With the scale and dominance of technology companies like Apple and Google, it can come as a surprise that there is no service they provide or at least one that isn't closer to being well known. The VPN industry is a thirty-billion dollar industry, but Google, Apple, and Facebook have a mainstream product at their hands. This changes with Google announcing an Android-based VPN.
But, given that VPNs are nothing new, and that many 'mainstream' Internet users are currently deploying them for technical and personal use, why has Google now decided to make progress on this technology? Learn all about it below.
The problem of online protection for the average Internet user is getting deeper and deeper every year. The world continues to promote an increasingly flexible approach to Internet use, with public Wi-Fi spaces continuing to open up digital spaces and making public service more manageable than ever before.
Google's decision also coincides with the broadening of the gaming industry. Cloud gaming platforms are raising the industry's influence over the hardware and software that produces our phones. More than ever before, we will use them in public spaces and need to ensure that our connections are safe.
This is in line with the continuing developments in the gaming industry. Consumer trends demand improved functionality in support of healthy and productive gaming, and this has put the duty of developers to ensure that they are aligned with the players' priorities
Similarly, large-scale Zynga developers, for example, have suffered major (and highly public) infringements that put millions of users at risk. Their actions were out of necessity to continue competing against other developers whose track records were more enticing to players.
Google's VPN is embedded in a 2TB cloud storage subscription. This isn't precisely dedicated to the mainstream rollout of a Google VPN yet. Their cloud storage service has a capacity of 100GB, 200GB, and 2TB.
2TB is the premium that offers 10 percent back on Google store rewards, Pro sessions (which means users can arrange a meeting with Google experts to learn more about one of their services, features, or products), Gold status on Google Play Points (which instantly promotes users to the third tear of the Google Play Points system, meaning users can gain more points to spend on stores.) These advantages are also available at higher levels at higher rates. If someone is sitting in a Starbucks, using free Wi-Fi to send work emails or play Call of Duty: Smartphone, they can be confident that the VPN will protect them.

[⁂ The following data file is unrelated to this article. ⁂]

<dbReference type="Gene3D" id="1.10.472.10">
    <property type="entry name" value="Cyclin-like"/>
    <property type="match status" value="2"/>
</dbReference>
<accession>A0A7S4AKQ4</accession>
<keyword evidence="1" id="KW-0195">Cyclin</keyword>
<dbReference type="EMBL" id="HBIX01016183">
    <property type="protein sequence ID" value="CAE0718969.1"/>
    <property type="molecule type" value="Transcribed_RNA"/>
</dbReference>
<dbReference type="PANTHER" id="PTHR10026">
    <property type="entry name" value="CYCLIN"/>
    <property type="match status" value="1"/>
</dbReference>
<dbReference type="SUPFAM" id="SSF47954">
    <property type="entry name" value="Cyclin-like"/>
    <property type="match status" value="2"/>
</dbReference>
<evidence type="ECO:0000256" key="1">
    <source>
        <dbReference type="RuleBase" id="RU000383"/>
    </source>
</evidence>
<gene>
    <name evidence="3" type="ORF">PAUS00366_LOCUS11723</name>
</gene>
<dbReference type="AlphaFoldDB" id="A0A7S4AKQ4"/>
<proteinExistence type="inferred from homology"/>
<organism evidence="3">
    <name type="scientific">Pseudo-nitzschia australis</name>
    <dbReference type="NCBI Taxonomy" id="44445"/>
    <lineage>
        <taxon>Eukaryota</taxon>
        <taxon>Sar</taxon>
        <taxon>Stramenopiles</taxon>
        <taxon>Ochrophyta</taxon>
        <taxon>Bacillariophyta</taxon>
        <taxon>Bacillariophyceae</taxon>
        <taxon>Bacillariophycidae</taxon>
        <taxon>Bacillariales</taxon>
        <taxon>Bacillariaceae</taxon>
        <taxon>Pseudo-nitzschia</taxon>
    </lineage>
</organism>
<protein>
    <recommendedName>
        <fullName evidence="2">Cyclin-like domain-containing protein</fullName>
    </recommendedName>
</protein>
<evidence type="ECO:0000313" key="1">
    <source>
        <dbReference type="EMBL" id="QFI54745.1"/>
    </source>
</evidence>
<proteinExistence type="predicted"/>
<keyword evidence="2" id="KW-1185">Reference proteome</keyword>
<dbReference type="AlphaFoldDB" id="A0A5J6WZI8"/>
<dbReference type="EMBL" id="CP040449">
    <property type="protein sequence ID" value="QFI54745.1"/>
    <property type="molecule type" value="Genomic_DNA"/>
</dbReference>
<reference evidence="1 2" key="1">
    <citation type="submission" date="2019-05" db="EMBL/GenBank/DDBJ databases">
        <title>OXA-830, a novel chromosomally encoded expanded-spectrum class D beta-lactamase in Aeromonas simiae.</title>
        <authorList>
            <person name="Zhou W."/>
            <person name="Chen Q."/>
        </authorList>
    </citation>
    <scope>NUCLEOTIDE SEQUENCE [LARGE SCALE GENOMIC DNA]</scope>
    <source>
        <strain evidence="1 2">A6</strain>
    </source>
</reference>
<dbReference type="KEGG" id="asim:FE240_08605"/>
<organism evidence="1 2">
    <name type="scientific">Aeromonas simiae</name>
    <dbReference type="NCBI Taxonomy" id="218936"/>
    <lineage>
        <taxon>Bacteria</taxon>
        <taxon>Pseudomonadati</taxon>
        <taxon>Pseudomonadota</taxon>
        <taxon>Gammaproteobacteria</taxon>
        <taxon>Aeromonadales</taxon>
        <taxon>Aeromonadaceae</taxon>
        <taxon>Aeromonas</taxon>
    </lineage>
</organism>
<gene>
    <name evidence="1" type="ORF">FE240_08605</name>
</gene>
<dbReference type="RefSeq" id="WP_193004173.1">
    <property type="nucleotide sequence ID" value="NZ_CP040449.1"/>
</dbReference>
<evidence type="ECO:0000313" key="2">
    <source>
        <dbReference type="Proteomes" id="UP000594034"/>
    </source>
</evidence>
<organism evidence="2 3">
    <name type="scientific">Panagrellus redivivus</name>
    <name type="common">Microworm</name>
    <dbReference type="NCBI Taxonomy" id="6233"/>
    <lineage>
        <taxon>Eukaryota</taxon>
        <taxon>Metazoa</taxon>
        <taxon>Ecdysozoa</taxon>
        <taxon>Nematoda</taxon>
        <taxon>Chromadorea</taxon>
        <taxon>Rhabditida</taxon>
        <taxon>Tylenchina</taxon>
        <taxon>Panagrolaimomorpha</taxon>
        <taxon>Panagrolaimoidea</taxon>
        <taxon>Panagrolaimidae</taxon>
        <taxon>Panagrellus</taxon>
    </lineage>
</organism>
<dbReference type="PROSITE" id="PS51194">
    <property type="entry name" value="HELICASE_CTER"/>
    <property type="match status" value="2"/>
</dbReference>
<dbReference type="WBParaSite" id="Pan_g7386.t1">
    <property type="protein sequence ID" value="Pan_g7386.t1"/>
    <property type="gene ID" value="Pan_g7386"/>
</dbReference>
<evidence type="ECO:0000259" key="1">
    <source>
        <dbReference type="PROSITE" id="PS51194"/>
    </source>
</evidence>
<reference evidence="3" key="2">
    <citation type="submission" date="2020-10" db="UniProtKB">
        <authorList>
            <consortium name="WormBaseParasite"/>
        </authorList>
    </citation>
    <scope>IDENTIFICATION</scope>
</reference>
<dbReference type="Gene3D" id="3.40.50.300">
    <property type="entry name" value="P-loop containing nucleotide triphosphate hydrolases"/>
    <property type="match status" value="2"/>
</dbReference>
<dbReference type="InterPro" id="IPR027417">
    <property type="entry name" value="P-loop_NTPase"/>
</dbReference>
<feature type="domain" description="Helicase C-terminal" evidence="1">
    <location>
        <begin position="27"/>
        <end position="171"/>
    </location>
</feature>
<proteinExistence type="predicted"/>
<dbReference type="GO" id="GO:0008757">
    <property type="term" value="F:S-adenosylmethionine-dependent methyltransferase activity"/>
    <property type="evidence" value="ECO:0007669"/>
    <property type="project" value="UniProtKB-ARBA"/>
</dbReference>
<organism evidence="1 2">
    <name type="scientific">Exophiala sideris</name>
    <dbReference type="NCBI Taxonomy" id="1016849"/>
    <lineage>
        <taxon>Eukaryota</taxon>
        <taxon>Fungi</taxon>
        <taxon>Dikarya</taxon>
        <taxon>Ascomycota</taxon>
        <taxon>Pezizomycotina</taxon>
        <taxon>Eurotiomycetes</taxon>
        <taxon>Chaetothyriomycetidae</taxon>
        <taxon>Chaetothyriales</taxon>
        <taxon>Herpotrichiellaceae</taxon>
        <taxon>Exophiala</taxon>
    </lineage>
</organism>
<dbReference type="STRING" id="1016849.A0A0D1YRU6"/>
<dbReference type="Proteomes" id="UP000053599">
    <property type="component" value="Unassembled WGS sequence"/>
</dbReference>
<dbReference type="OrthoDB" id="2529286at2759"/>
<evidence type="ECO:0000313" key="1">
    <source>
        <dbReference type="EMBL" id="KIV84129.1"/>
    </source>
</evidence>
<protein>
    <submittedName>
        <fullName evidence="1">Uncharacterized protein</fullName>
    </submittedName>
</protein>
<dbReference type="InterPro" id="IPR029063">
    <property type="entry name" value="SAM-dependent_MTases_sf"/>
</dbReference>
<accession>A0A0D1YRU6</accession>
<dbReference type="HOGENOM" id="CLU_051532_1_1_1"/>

Google has had a VPN-enabled device for a while: Google Fi. This is their service to the carrier. How it works is that a user's phone would connect to T-Mobile, Sprint, and the U.S., in the United States, and whether it is equipped for Fi. Cell towers, switching between them for whichever signal is best. Also, the system will be actively searching for Wi-Fi. It has a secure network database that it likes but links whether Wi-Fi is known or not. Please access the VPN. When connecting to Wi-Fi, it will automatically run via Google's VPN to ensure its security.
The Google cloud storage VPN must be allowed. It's not like a Google Fi VPN that runs automatically when it's linked to Wi-Fi. There's a separation here. It's all set for a wider release.
Google is treating the cloud storage VPN as part of the roll-out process to the more mainstream market. Those who subscribe are guinea pigs. Or, given that the market is very competitive at the moment – even if it's lucrative – Google could keep it comfortable and exclusive, using VPNs as an added incentive to use its cloud storage services.
Google does, however, have a business protection alternative, but it's not a VPN, though it's something close.
In the 1990s, the original VPN technology was not developed with a broader application in mind. It was a company. They wanted their various offices around countries or continents to access their company's data and share files safely. As such, the connection between the different terminals, instead of the terminals, had to be secured (which is what anti-virus attempts to achieve).
Google has further developed this business-using VPN technology without the need for a VPN of its own. This is called BeyondCorp Remote Access. It provides almost the same service as a VPN, in that workers from untrusted networks can safely access the confidential data of their business. Sunil Potti and Sampath Srinivas wrote in a blog post about how VPNs, for companies and organizations, could increase risk by increasing their network perimeter and believing that anyone with them can be trusted. However, their new framework allows for progressive policies, and thus access can be better controlled.
Google will still be at the forefront of technological growth – either through in-house creativity or through acquisitions. As for their business interests, they could see the VPN-less remote access market as something ideally suited to their long-term objectives.